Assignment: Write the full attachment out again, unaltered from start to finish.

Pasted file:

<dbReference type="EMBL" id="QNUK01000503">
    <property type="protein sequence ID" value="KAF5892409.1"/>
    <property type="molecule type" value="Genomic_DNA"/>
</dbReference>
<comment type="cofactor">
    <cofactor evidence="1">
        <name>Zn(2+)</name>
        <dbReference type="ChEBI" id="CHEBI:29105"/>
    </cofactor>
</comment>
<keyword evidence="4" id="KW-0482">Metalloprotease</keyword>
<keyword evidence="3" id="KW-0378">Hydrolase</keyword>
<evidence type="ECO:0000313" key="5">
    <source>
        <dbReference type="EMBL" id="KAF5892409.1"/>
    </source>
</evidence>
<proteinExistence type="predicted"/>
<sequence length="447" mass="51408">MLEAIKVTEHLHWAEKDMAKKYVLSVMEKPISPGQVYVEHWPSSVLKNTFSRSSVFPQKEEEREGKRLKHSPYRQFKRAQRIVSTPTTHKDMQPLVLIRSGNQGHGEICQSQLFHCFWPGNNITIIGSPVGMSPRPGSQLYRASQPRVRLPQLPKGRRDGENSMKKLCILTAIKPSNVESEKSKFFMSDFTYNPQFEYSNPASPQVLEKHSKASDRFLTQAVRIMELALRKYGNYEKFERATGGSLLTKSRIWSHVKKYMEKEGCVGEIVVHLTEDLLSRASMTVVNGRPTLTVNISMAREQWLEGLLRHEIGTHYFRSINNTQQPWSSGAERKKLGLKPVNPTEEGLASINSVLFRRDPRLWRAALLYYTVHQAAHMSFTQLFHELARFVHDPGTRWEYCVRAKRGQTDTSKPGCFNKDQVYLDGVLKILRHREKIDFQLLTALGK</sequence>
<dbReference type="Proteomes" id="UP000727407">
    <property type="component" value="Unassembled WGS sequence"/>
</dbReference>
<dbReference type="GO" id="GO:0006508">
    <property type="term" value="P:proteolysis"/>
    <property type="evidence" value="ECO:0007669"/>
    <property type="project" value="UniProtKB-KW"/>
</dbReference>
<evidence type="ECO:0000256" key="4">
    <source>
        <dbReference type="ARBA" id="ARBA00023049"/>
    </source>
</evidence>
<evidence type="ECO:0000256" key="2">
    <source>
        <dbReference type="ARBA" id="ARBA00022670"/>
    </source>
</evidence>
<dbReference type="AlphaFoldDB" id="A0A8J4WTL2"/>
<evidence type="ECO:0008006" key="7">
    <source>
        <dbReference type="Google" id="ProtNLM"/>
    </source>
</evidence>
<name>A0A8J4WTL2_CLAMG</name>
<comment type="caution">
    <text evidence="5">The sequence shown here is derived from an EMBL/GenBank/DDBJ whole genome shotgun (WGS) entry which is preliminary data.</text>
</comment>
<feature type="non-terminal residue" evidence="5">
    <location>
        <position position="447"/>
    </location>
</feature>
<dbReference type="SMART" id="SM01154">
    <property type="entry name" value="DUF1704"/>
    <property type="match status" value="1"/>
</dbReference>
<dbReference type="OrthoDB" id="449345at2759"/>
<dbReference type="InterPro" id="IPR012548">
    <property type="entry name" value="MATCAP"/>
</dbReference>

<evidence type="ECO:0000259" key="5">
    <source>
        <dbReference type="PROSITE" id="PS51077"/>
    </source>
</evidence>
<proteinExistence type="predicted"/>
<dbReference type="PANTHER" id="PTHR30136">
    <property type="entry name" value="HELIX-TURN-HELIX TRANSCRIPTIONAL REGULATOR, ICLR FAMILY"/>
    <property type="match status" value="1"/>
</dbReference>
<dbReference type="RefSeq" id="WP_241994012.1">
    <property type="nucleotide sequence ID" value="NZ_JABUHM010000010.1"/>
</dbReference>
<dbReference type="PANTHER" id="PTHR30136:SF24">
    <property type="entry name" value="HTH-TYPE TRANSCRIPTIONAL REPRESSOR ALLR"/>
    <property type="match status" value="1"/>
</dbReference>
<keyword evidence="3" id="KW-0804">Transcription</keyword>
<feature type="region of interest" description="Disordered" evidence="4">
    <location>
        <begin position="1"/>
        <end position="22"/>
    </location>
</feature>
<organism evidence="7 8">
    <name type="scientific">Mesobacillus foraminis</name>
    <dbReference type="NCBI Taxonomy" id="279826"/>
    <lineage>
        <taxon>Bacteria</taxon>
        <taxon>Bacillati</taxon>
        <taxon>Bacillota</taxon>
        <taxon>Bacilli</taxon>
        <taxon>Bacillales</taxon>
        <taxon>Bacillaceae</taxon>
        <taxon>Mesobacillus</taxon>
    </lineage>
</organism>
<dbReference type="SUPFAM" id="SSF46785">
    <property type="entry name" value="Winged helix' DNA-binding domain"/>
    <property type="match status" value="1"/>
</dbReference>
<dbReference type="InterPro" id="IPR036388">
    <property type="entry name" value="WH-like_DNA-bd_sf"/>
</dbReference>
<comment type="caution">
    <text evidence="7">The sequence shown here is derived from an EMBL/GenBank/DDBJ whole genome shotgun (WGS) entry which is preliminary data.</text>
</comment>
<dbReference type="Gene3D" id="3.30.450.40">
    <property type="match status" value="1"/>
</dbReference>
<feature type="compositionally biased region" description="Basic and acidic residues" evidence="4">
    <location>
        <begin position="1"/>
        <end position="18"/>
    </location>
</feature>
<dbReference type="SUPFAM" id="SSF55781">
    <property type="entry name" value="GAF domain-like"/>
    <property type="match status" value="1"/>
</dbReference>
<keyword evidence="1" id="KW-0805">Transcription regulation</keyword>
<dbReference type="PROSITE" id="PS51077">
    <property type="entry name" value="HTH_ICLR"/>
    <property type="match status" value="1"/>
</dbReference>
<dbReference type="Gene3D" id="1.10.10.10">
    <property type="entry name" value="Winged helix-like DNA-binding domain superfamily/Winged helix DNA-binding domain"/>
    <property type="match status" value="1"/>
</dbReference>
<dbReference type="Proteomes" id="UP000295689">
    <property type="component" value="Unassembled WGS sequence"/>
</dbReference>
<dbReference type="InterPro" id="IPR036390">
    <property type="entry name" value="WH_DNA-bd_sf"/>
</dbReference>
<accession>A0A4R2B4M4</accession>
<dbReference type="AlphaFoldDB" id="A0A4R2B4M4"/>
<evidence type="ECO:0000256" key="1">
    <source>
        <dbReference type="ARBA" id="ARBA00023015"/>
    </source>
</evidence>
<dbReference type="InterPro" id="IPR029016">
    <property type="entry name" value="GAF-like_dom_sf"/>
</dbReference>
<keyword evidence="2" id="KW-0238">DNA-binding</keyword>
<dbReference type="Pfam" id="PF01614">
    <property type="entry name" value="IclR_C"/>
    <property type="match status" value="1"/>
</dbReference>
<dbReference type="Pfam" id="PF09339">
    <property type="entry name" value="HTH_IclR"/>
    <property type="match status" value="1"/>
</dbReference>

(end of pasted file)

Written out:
<dbReference type="EMBL" id="QNUK01000503">
    <property type="protein sequence ID" value="KAF5892409.1"/>
    <property type="molecule type" value="Genomic_DNA"/>
</dbReference>
<comment type="cofactor">
    <cofactor evidence="1">
        <name>Zn(2+)</name>
        <dbReference type="ChEBI" id="CHEBI:29105"/>
    </cofactor>
</comment>
<keyword evidence="4" id="KW-0482">Metalloprotease</keyword>
<keyword evidence="3" id="KW-0378">Hydrolase</keyword>
<evidence type="ECO:0000313" key="5">
    <source>
        <dbReference type="EMBL" id="KAF5892409.1"/>
    </source>
</evidence>
<proteinExistence type="predicted"/>
<sequence length="447" mass="51408">MLEAIKVTEHLHWAEKDMAKKYVLSVMEKPISPGQVYVEHWPSSVLKNTFSRSSVFPQKEEEREGKRLKHSPYRQFKRAQRIVSTPTTHKDMQPLVLIRSGNQGHGEICQSQLFHCFWPGNNITIIGSPVGMSPRPGSQLYRASQPRVRLPQLPKGRRDGENSMKKLCILTAIKPSNVESEKSKFFMSDFTYNPQFEYSNPASPQVLEKHSKASDRFLTQAVRIMELALRKYGNYEKFERATGGSLLTKSRIWSHVKKYMEKEGCVGEIVVHLTEDLLSRASMTVVNGRPTLTVNISMAREQWLEGLLRHEIGTHYFRSINNTQQPWSSGAERKKLGLKPVNPTEEGLASINSVLFRRDPRLWRAALLYYTVHQAAHMSFTQLFHELARFVHDPGTRWEYCVRAKRGQTDTSKPGCFNKDQVYLDGVLKILRHREKIDFQLLTALGK</sequence>
<dbReference type="Proteomes" id="UP000727407">
    <property type="component" value="Unassembled WGS sequence"/>
</dbReference>
<dbReference type="GO" id="GO:0006508">
    <property type="term" value="P:proteolysis"/>
    <property type="evidence" value="ECO:0007669"/>
    <property type="project" value="UniProtKB-KW"/>
</dbReference>
<evidence type="ECO:0000256" key="4">
    <source>
        <dbReference type="ARBA" id="ARBA00023049"/>
    </source>
</evidence>
<evidence type="ECO:0000256" key="2">
    <source>
        <dbReference type="ARBA" id="ARBA00022670"/>
    </source>
</evidence>
<dbReference type="AlphaFoldDB" id="A0A8J4WTL2"/>
<evidence type="ECO:0008006" key="7">
    <source>
        <dbReference type="Google" id="ProtNLM"/>
    </source>
</evidence>
<name>A0A8J4WTL2_CLAMG</name>
<comment type="caution">
    <text evidence="5">The sequence shown here is derived from an EMBL/GenBank/DDBJ whole genome shotgun (WGS) entry which is preliminary data.</text>
</comment>
<feature type="non-terminal residue" evidence="5">
    <location>
        <position position="447"/>
    </location>
</feature>
<dbReference type="SMART" id="SM01154">
    <property type="entry name" value="DUF1704"/>
    <property type="match status" value="1"/>
</dbReference>
<dbReference type="OrthoDB" id="449345at2759"/>
<dbReference type="InterPro" id="IPR012548">
    <property type="entry name" value="MATCAP"/>
</dbReference>

<evidence type="ECO:0000259" key="5">
    <source>
        <dbReference type="PROSITE" id="PS51077"/>
    </source>
</evidence>
<proteinExistence type="predicted"/>
<dbReference type="PANTHER" id="PTHR30136">
    <property type="entry name" value="HELIX-TURN-HELIX TRANSCRIPTIONAL REGULATOR, ICLR FAMILY"/>
    <property type="match status" value="1"/>
</dbReference>
<dbReference type="RefSeq" id="WP_241994012.1">
    <property type="nucleotide sequence ID" value="NZ_JABUHM010000010.1"/>
</dbReference>
<dbReference type="PANTHER" id="PTHR30136:SF24">
    <property type="entry name" value="HTH-TYPE TRANSCRIPTIONAL REPRESSOR ALLR"/>
    <property type="match status" value="1"/>
</dbReference>
<keyword evidence="3" id="KW-0804">Transcription</keyword>
<feature type="region of interest" description="Disordered" evidence="4">
    <location>
        <begin position="1"/>
        <end position="22"/>
    </location>
</feature>
<organism evidence="7 8">
    <name type="scientific">Mesobacillus foraminis</name>
    <dbReference type="NCBI Taxonomy" id="279826"/>
    <lineage>
        <taxon>Bacteria</taxon>
        <taxon>Bacillati</taxon>
        <taxon>Bacillota</taxon>
        <taxon>Bacilli</taxon>
        <taxon>Bacillales</taxon>
        <taxon>Bacillaceae</taxon>
        <taxon>Mesobacillus</taxon>
    </lineage>
</organism>
<dbReference type="SUPFAM" id="SSF46785">
    <property type="entry name" value="Winged helix' DNA-binding domain"/>
    <property type="match status" value="1"/>
</dbReference>
<dbReference type="InterPro" id="IPR036388">
    <property type="entry name" value="WH-like_DNA-bd_sf"/>
</dbReference>
<comment type="caution">
    <text evidence="7">The sequence shown here is derived from an EMBL/GenBank/DDBJ whole genome shotgun (WGS) entry which is preliminary data.</text>
</comment>
<dbReference type="Gene3D" id="3.30.450.40">
    <property type="match status" value="1"/>
</dbReference>
<feature type="compositionally biased region" description="Basic and acidic residues" evidence="4">
    <location>
        <begin position="1"/>
        <end position="18"/>
    </location>
</feature>
<dbReference type="SUPFAM" id="SSF55781">
    <property type="entry name" value="GAF domain-like"/>
    <property type="match status" value="1"/>
</dbReference>
<keyword evidence="1" id="KW-0805">Transcription regulation</keyword>
<dbReference type="PROSITE" id="PS51077">
    <property type="entry name" value="HTH_ICLR"/>
    <property type="match status" value="1"/>
</dbReference>
<dbReference type="Gene3D" id="1.10.10.10">
    <property type="entry name" value="Winged helix-like DNA-binding domain superfamily/Winged helix DNA-binding domain"/>
    <property type="match status" value="1"/>
</dbReference>
<dbReference type="Proteomes" id="UP000295689">
    <property type="component" value="Unassembled WGS sequence"/>
</dbReference>
<dbReference type="InterPro" id="IPR036390">
    <property type="entry name" value="WH_DNA-bd_sf"/>
</dbReference>
<accession>A0A4R2B4M4</accession>
<dbReference type="AlphaFoldDB" id="A0A4R2B4M4"/>
<evidence type="ECO:0000256" key="1">
    <source>
        <dbReference type="ARBA" id="ARBA00023015"/>
    </source>
</evidence>
<dbReference type="InterPro" id="IPR029016">
    <property type="entry name" value="GAF-like_dom_sf"/>
</dbReference>
<keyword evidence="2" id="KW-0238">DNA-binding</keyword>
<dbReference type="Pfam" id="PF01614">
    <property type="entry name" value="IclR_C"/>
    <property type="match status" value="1"/>
</dbReference>
<dbReference type="Pfam" id="PF09339">
    <property type="entry name" value="HTH_IclR"/>
    <property type="match status" value="1"/>
</dbReference>